Naturally we have to mention that actually filming the movie was hell as Murray didn't want to be in the movie and was constantly terrible on set (especially to director Harold Ramis). The filming of the movie, and Murray's behavior on set, ended up souring his friendship with Ramis and it took year for them to heal that rift at all. None of that plays out on screen but in this era where was have heightened information about behind-the-scenes processes ad we have to judge people for the way they act on and off set, this is a factor that might sour Murray's performance some. Yes, he was going through stuff in his personal life but does that give him a pass for being a shit-heel while filming this movie?
Well, fans of the film certainly would say "yes". And, hey, I won't deny that in the moment I find myself getting wrapped up in the film again, at least as long as it's focused solely on Murray. It really is such a solid comedic performance about a shit-heel prima donna learning to be a better person. Maybe it works because Murray was, essentially, the character on and off set, but it's certainly one of his most human performances (this despite the fantasy at the core of the film's story).
It's when Murray isn't the sole focus of the film that the ragged edges start to show. The film is built around Murray's Phil learning that he actually likes, and then loves, his new producer, Andie MacDowell's Rita Hanson. It's sweet in concept as he slowly (knowingly or not) morphs into the kind of person she'd love. But when you pay attention to the story it's really weird. One day, from her perspective, he's a complete asshole and then the next suddenly he's the greatest guy ever, perfectly tailored to all her wants and desires, and he's madly in love with her. That's creepy stalker levels (from her perspective) you'd think. Sure, we got to see his whole evolution so it's less weird, I guess, but still pretty creepy outwardly.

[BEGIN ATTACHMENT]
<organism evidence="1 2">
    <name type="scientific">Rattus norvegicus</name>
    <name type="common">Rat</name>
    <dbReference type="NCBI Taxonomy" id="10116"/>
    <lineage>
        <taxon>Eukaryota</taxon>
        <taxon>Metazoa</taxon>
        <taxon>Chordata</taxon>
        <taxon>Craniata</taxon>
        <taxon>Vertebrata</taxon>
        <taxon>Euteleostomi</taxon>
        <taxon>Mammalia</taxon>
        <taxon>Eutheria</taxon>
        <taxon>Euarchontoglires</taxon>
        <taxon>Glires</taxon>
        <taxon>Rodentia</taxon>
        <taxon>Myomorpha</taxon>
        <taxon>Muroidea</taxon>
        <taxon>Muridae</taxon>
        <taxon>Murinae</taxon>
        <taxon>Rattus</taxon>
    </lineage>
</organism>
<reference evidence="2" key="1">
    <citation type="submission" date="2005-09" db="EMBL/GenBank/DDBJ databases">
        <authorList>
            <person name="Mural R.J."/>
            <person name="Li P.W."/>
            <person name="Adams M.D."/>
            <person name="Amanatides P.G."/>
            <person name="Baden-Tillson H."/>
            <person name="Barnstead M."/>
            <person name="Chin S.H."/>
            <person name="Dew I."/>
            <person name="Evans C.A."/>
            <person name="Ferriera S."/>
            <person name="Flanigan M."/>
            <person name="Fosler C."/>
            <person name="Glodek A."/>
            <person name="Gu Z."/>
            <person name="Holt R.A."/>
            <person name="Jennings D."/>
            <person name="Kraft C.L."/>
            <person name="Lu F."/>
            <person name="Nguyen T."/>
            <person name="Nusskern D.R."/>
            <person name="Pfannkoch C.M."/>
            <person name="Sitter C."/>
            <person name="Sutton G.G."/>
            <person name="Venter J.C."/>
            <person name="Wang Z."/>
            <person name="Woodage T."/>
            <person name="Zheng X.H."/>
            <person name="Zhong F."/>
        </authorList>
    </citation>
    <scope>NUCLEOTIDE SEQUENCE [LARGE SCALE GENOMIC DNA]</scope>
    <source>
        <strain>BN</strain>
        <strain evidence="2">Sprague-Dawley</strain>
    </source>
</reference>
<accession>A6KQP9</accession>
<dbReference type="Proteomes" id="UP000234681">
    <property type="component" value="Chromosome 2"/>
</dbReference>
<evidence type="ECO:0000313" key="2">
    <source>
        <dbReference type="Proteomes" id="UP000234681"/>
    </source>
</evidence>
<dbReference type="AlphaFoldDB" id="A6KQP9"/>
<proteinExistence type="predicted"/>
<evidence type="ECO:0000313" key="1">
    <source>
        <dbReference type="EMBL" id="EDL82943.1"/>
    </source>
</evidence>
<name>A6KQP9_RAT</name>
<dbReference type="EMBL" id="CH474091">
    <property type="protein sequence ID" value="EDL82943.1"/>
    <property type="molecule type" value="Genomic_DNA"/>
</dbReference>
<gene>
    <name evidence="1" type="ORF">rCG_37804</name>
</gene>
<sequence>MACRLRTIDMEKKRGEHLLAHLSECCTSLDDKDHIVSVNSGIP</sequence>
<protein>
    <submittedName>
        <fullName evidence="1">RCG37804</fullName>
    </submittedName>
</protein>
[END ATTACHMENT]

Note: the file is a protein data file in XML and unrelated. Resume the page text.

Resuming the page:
It doesn't help that Andie MacDowell is utterly bland in her performance as Rita. For a while MacDowell was an "it girl" for romantic comedies (Groundhog Day, Four Weddings and a Funeral, Multiplicity) but you can also see why she didn't have a long, A-list career either. She's not terrible here it just doesn't feel like she's really invested either. Maybe it was the act that her character doesn't get an arc the same way Phil does but there just isn't much from Andie's side of the equation.
Honestly, when it comes to a love story built on top of a comedy-slash-time loop film, I prefer Palm Springs as that one has all of what works in this film but fleshed out and heightened, along with winning performance from leads Andy Samberg and Cristin Milioti. They both gets arcs, they both get to evolve together, and when they realize they love each other, you feel like it's earned. That's how you do this kind of story. For me, Groundhog Day feels like a rough draft of a better film to come.
That's not to take away from how well Groundhog Day worked in the moment. It really is brilliantly constructed around not only it's concept but also Bill Murray's performance. The film is the Murray Show, through and through. It's just that, end of the day, once the actual Groundhog Day is over, I don't think about this film again. It's not on my regular play loop, not like other time loop stories (like Palm Springs). In fact, I have to think that were it not for its association with an actual holiday I wouldn't go back and watch Groundhog Day nearly as often. I legitimately wonder if I'll touch this film at all in the coming year...